Logo descriptions by PBS66Wikia
Logo captures by
NET was a former major educational and public TV network, founded in early 1952 and incorporated in November of that year. Among their original affiliates were WNET New York, KCET Los Angeles, WGBH Boston, WQED Pittsburgh, KLRN San Antonio, KLRU Austin, WETA Washington D.C., Maryland Public Television, WTTW Chicago, and various others. Originating from The Educational Television and Radio Center from 1952-1959, and later The National Educational Television and Radio Center from 1959 to 1962, when the radio portion was dropped. It was succeeded by PBS in 1970.
(May 16, 1952-September 30, 1962)
Nickname: "The NET Circle"
Logo: Just a gray background with a white circle with "NET" in black lettering. FX/SFX: An announcer said "This is National Educational Television".
Cheesy Factor: Since NET in its early years was a limited service for distributing educational films produced by local stations nationally, and perhaps because of that there is not much in the way of design and production values, this was probably intended as a placeholder and not as an official NET logo.
Music/Sounds: None. Just the announcer.
Availability: The only known surviving film print to contain this logo is a 1955 episode of the WTTW Chicago series Discovery at the Brookfield Zoo, available for viewing on the Museum of Broadcast Communications Archives website. Since the network was known as ETRC at the time, it is possible that this is a reprint with the NET logo tacked on.
Scare Factor: Low to medium, it may surprise some people, as well unnerving those who don't like old logos in the process.
(May 16, 1952-September 30, 1962)
Nickname: "NET Map of America"
Logo: This consists of the typewriter letters "NET", each in a segmented rounded square, on a white map of the U.S. inside a black circle on a white background, with what looks like an antenna on the map. "NATIONAL EDUCATIONAL TELEVISION" and "EDUCATIONAL TELEVISION AND RADIO CENTER" are shown above and below, respectively, in really small print.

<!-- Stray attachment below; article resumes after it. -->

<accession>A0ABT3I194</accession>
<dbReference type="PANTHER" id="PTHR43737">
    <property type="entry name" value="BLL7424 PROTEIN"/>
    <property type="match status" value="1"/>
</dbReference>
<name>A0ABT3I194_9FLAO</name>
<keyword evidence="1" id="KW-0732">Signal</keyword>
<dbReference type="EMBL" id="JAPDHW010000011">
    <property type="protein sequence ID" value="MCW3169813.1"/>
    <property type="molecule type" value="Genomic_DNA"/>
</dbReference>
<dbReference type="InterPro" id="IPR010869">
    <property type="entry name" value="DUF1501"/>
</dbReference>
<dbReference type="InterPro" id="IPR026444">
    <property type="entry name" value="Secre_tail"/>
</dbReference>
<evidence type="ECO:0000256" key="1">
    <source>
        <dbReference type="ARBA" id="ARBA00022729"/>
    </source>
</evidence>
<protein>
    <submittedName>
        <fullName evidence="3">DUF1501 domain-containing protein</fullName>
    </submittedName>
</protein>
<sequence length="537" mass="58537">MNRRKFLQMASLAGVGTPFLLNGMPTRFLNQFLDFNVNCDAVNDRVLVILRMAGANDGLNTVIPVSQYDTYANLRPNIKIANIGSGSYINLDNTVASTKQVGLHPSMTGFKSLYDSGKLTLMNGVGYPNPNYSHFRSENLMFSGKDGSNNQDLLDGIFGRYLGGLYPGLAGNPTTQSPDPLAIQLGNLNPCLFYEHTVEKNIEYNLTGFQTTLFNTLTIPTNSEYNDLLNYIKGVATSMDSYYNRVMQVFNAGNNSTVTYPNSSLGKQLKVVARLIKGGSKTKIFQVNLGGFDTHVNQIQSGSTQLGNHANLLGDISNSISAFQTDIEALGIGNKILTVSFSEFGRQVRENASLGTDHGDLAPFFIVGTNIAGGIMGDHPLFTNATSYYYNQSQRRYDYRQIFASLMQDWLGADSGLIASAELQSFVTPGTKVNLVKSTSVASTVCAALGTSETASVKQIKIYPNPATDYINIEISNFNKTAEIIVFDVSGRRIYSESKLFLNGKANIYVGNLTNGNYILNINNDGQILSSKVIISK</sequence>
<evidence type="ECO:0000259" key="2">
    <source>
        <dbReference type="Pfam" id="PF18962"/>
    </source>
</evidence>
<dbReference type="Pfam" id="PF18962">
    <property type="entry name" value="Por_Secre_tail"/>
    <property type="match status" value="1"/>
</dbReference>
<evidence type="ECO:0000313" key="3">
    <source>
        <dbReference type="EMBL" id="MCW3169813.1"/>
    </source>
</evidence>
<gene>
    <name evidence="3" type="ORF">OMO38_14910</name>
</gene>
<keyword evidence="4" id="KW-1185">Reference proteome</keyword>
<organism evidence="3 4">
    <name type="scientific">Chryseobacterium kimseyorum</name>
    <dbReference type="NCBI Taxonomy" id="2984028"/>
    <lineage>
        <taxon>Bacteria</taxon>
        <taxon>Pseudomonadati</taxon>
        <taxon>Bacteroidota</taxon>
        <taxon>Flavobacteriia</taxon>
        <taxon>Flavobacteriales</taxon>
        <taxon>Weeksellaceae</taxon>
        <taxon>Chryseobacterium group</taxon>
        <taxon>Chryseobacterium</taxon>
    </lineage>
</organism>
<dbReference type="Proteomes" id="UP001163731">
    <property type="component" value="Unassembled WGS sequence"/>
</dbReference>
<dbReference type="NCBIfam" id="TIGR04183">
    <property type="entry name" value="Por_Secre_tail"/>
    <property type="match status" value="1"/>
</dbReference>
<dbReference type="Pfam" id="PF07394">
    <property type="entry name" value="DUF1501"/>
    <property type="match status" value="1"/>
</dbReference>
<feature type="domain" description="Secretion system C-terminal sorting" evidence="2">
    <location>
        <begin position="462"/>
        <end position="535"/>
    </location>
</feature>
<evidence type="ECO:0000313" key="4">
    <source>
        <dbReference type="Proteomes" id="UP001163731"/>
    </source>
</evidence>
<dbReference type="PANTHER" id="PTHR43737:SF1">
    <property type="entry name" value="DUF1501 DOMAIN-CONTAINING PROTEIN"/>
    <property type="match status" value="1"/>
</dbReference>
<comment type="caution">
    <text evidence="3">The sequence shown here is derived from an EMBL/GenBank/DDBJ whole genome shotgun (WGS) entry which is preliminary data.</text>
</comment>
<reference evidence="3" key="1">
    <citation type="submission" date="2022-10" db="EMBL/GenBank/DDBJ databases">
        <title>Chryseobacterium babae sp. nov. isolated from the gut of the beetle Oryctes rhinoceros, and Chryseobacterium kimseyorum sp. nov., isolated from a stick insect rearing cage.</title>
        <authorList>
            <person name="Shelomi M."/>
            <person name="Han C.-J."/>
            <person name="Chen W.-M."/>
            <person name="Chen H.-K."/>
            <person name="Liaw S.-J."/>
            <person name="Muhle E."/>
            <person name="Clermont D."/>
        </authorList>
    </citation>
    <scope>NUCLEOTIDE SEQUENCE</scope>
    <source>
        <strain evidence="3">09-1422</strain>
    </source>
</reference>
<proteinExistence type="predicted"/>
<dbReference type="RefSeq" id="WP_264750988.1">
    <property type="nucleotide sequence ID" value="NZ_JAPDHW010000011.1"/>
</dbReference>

Cheesy Factor: Most likely another placeholder.
Availability: Not sure if any old film prints at the Museum of Broadcast Communications have this logo, but it did show up three times on Because of You: 50 Years of Channel 9.
Scare Factor: None.
Logo: A glowing NET logo in a background with multiple darker texts in the background saying "ETV".
Music/Sounds: The end theme of the program.
Availability: Seen on Ten For Survival, it is unknown if other programs used this logo as well.
Scare Factor: Low to medium, due to the music, announcer, and darkness.
Nickname: "Another NET Map of America"
Logo: We see a close-up of the letters "N", "E", and "T", each in a black box, positioned along the coast of California on a gray background. The camera zooms away from the letters, revealing the whole map of America, with a white line along the West Coast and Northernmost states. The boxes shoot to the right, revealing "National", "Educational", and "Television". Then, the text fades into the words "EDUCATIONAL TELEVISION AND RADIO CENTER".
Variant: There is a still variant.
FX/SFX/Cheesy Factor: Thankfully, there is effort in this logo. The animation, however, is very primitive, even for its time.
Music/Sounds/Voice-over: Just an announcer saying "This is National Educational Television." The still variant uses a different announcer.
Availability: Much like the second logo, it is unknown if film prints at the Museum of Broadcast Communications have this logo, however it did show up once on the 50th anniversary special for KVIE in Sacramento. A still variant can be found on The Born Criminal. The animated variant appears on Channelizing Aggresion; The Impact of Personalities.
Scare Factor: Low to medium, for the animation could be a bit spooky.
Nickname: "NET in a House"
Logo: On a grey background, we see a black house with the words "NET" inside. Unlike other logos which use the "Roof" logo, the "T" isn't connected to the roof.
Music/Sounds/Voice-over: An announcer said "This is National Educational Television".